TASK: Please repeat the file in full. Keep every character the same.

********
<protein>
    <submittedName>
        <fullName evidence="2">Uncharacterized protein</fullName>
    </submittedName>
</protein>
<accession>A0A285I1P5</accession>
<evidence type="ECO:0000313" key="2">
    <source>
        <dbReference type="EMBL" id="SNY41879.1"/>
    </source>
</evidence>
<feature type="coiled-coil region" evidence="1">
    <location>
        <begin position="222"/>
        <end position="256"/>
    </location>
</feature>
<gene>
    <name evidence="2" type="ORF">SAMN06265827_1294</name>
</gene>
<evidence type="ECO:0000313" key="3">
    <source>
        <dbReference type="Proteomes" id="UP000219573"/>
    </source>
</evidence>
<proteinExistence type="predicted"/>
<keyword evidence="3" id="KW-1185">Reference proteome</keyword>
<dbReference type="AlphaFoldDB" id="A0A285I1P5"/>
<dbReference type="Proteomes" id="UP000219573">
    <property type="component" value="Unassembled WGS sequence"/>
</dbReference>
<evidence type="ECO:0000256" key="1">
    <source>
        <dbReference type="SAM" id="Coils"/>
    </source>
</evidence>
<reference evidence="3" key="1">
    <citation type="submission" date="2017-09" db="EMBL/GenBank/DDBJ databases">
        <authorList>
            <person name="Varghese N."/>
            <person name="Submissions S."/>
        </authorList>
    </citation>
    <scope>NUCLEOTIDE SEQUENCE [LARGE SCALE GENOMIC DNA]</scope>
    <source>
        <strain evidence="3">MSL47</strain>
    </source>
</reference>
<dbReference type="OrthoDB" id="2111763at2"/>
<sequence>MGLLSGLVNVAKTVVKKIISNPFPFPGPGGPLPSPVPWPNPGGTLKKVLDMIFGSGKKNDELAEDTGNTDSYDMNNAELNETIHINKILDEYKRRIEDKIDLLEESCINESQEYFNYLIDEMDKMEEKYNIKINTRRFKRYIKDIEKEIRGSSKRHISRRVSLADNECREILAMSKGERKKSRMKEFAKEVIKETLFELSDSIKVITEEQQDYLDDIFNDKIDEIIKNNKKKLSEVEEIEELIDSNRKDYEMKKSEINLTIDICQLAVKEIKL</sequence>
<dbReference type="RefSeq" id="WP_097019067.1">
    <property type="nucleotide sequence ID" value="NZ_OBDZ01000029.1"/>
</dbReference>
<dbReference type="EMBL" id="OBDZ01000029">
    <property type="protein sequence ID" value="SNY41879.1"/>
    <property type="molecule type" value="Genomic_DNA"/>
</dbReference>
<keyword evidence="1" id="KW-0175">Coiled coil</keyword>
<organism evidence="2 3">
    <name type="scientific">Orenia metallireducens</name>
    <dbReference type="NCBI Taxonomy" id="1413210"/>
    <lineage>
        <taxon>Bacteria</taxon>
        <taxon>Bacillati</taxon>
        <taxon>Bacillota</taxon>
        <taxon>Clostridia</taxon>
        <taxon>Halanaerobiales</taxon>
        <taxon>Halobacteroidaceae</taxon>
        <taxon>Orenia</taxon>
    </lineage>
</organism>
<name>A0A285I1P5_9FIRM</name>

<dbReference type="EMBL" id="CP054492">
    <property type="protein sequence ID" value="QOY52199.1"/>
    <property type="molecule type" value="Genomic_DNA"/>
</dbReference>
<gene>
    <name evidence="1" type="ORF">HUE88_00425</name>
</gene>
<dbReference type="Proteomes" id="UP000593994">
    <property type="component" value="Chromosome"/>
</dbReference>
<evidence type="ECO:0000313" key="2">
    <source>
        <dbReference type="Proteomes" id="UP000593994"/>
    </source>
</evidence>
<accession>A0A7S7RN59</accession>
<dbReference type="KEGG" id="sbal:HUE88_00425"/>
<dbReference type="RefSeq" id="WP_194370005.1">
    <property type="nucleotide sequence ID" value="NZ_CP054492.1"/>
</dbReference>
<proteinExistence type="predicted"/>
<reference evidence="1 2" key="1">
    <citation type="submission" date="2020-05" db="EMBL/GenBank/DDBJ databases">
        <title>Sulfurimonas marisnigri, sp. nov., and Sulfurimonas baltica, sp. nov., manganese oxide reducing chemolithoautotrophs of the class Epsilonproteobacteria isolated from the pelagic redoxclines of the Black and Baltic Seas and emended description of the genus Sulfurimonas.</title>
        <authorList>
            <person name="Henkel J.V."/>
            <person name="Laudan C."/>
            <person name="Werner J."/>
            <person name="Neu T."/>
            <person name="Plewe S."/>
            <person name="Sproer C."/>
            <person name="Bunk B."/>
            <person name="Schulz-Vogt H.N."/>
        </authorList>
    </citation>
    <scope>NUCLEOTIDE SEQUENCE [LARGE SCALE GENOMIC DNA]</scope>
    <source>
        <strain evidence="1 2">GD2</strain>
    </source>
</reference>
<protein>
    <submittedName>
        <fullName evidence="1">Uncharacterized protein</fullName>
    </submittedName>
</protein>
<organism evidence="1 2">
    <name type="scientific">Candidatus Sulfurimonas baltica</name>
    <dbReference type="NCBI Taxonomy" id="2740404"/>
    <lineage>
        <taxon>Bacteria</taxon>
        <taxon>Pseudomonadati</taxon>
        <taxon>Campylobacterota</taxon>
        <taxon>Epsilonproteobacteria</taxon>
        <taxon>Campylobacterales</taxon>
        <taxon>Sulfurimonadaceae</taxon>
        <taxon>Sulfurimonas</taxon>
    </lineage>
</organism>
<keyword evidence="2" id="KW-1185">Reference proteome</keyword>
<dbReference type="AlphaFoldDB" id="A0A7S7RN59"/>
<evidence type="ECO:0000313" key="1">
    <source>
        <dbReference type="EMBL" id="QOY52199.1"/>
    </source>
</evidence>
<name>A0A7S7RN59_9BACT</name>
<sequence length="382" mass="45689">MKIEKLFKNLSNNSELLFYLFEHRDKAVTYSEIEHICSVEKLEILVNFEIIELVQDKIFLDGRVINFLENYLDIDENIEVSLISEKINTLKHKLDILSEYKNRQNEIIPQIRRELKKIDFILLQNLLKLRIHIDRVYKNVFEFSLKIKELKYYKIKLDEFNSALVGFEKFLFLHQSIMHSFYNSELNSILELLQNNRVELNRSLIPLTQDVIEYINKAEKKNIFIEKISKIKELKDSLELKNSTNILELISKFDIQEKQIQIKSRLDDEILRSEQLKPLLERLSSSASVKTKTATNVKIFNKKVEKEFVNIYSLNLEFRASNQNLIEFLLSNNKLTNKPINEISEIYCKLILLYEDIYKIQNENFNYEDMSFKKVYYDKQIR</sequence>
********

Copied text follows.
<protein>
    <submittedName>
        <fullName evidence="2">Uncharacterized protein</fullName>
    </submittedName>
</protein>
<accession>A0A285I1P5</accession>
<evidence type="ECO:0000313" key="2">
    <source>
        <dbReference type="EMBL" id="SNY41879.1"/>
    </source>
</evidence>
<feature type="coiled-coil region" evidence="1">
    <location>
        <begin position="222"/>
        <end position="256"/>
    </location>
</feature>
<gene>
    <name evidence="2" type="ORF">SAMN06265827_1294</name>
</gene>
<evidence type="ECO:0000313" key="3">
    <source>
        <dbReference type="Proteomes" id="UP000219573"/>
    </source>
</evidence>
<proteinExistence type="predicted"/>
<keyword evidence="3" id="KW-1185">Reference proteome</keyword>
<dbReference type="AlphaFoldDB" id="A0A285I1P5"/>
<dbReference type="Proteomes" id="UP000219573">
    <property type="component" value="Unassembled WGS sequence"/>
</dbReference>
<evidence type="ECO:0000256" key="1">
    <source>
        <dbReference type="SAM" id="Coils"/>
    </source>
</evidence>
<reference evidence="3" key="1">
    <citation type="submission" date="2017-09" db="EMBL/GenBank/DDBJ databases">
        <authorList>
            <person name="Varghese N."/>
            <person name="Submissions S."/>
        </authorList>
    </citation>
    <scope>NUCLEOTIDE SEQUENCE [LARGE SCALE GENOMIC DNA]</scope>
    <source>
        <strain evidence="3">MSL47</strain>
    </source>
</reference>
<dbReference type="OrthoDB" id="2111763at2"/>
<sequence>MGLLSGLVNVAKTVVKKIISNPFPFPGPGGPLPSPVPWPNPGGTLKKVLDMIFGSGKKNDELAEDTGNTDSYDMNNAELNETIHINKILDEYKRRIEDKIDLLEESCINESQEYFNYLIDEMDKMEEKYNIKINTRRFKRYIKDIEKEIRGSSKRHISRRVSLADNECREILAMSKGERKKSRMKEFAKEVIKETLFELSDSIKVITEEQQDYLDDIFNDKIDEIIKNNKKKLSEVEEIEELIDSNRKDYEMKKSEINLTIDICQLAVKEIKL</sequence>
<dbReference type="RefSeq" id="WP_097019067.1">
    <property type="nucleotide sequence ID" value="NZ_OBDZ01000029.1"/>
</dbReference>
<dbReference type="EMBL" id="OBDZ01000029">
    <property type="protein sequence ID" value="SNY41879.1"/>
    <property type="molecule type" value="Genomic_DNA"/>
</dbReference>
<keyword evidence="1" id="KW-0175">Coiled coil</keyword>
<organism evidence="2 3">
    <name type="scientific">Orenia metallireducens</name>
    <dbReference type="NCBI Taxonomy" id="1413210"/>
    <lineage>
        <taxon>Bacteria</taxon>
        <taxon>Bacillati</taxon>
        <taxon>Bacillota</taxon>
        <taxon>Clostridia</taxon>
        <taxon>Halanaerobiales</taxon>
        <taxon>Halobacteroidaceae</taxon>
        <taxon>Orenia</taxon>
    </lineage>
</organism>
<name>A0A285I1P5_9FIRM</name>

<dbReference type="EMBL" id="CP054492">
    <property type="protein sequence ID" value="QOY52199.1"/>
    <property type="molecule type" value="Genomic_DNA"/>
</dbReference>
<gene>
    <name evidence="1" type="ORF">HUE88_00425</name>
</gene>
<dbReference type="Proteomes" id="UP000593994">
    <property type="component" value="Chromosome"/>
</dbReference>
<evidence type="ECO:0000313" key="2">
    <source>
        <dbReference type="Proteomes" id="UP000593994"/>
    </source>
</evidence>
<accession>A0A7S7RN59</accession>
<dbReference type="KEGG" id="sbal:HUE88_00425"/>
<dbReference type="RefSeq" id="WP_194370005.1">
    <property type="nucleotide sequence ID" value="NZ_CP054492.1"/>
</dbReference>
<proteinExistence type="predicted"/>
<reference evidence="1 2" key="1">
    <citation type="submission" date="2020-05" db="EMBL/GenBank/DDBJ databases">
        <title>Sulfurimonas marisnigri, sp. nov., and Sulfurimonas baltica, sp. nov., manganese oxide reducing chemolithoautotrophs of the class Epsilonproteobacteria isolated from the pelagic redoxclines of the Black and Baltic Seas and emended description of the genus Sulfurimonas.</title>
        <authorList>
            <person name="Henkel J.V."/>
            <person name="Laudan C."/>
            <person name="Werner J."/>
            <person name="Neu T."/>
            <person name="Plewe S."/>
            <person name="Sproer C."/>
            <person name="Bunk B."/>
            <person name="Schulz-Vogt H.N."/>
        </authorList>
    </citation>
    <scope>NUCLEOTIDE SEQUENCE [LARGE SCALE GENOMIC DNA]</scope>
    <source>
        <strain evidence="1 2">GD2</strain>
    </source>
</reference>
<protein>
    <submittedName>
        <fullName evidence="1">Uncharacterized protein</fullName>
    </submittedName>
</protein>
<organism evidence="1 2">
    <name type="scientific">Candidatus Sulfurimonas baltica</name>
    <dbReference type="NCBI Taxonomy" id="2740404"/>
    <lineage>
        <taxon>Bacteria</taxon>
        <taxon>Pseudomonadati</taxon>
        <taxon>Campylobacterota</taxon>
        <taxon>Epsilonproteobacteria</taxon>
        <taxon>Campylobacterales</taxon>
        <taxon>Sulfurimonadaceae</taxon>
        <taxon>Sulfurimonas</taxon>
    </lineage>
</organism>
<keyword evidence="2" id="KW-1185">Reference proteome</keyword>
<dbReference type="AlphaFoldDB" id="A0A7S7RN59"/>
<evidence type="ECO:0000313" key="1">
    <source>
        <dbReference type="EMBL" id="QOY52199.1"/>
    </source>
</evidence>
<name>A0A7S7RN59_9BACT</name>
<sequence length="382" mass="45689">MKIEKLFKNLSNNSELLFYLFEHRDKAVTYSEIEHICSVEKLEILVNFEIIELVQDKIFLDGRVINFLENYLDIDENIEVSLISEKINTLKHKLDILSEYKNRQNEIIPQIRRELKKIDFILLQNLLKLRIHIDRVYKNVFEFSLKIKELKYYKIKLDEFNSALVGFEKFLFLHQSIMHSFYNSELNSILELLQNNRVELNRSLIPLTQDVIEYINKAEKKNIFIEKISKIKELKDSLELKNSTNILELISKFDIQEKQIQIKSRLDDEILRSEQLKPLLERLSSSASVKTKTATNVKIFNKKVEKEFVNIYSLNLEFRASNQNLIEFLLSNNKLTNKPINEISEIYCKLILLYEDIYKIQNENFNYEDMSFKKVYYDKQIR</sequence>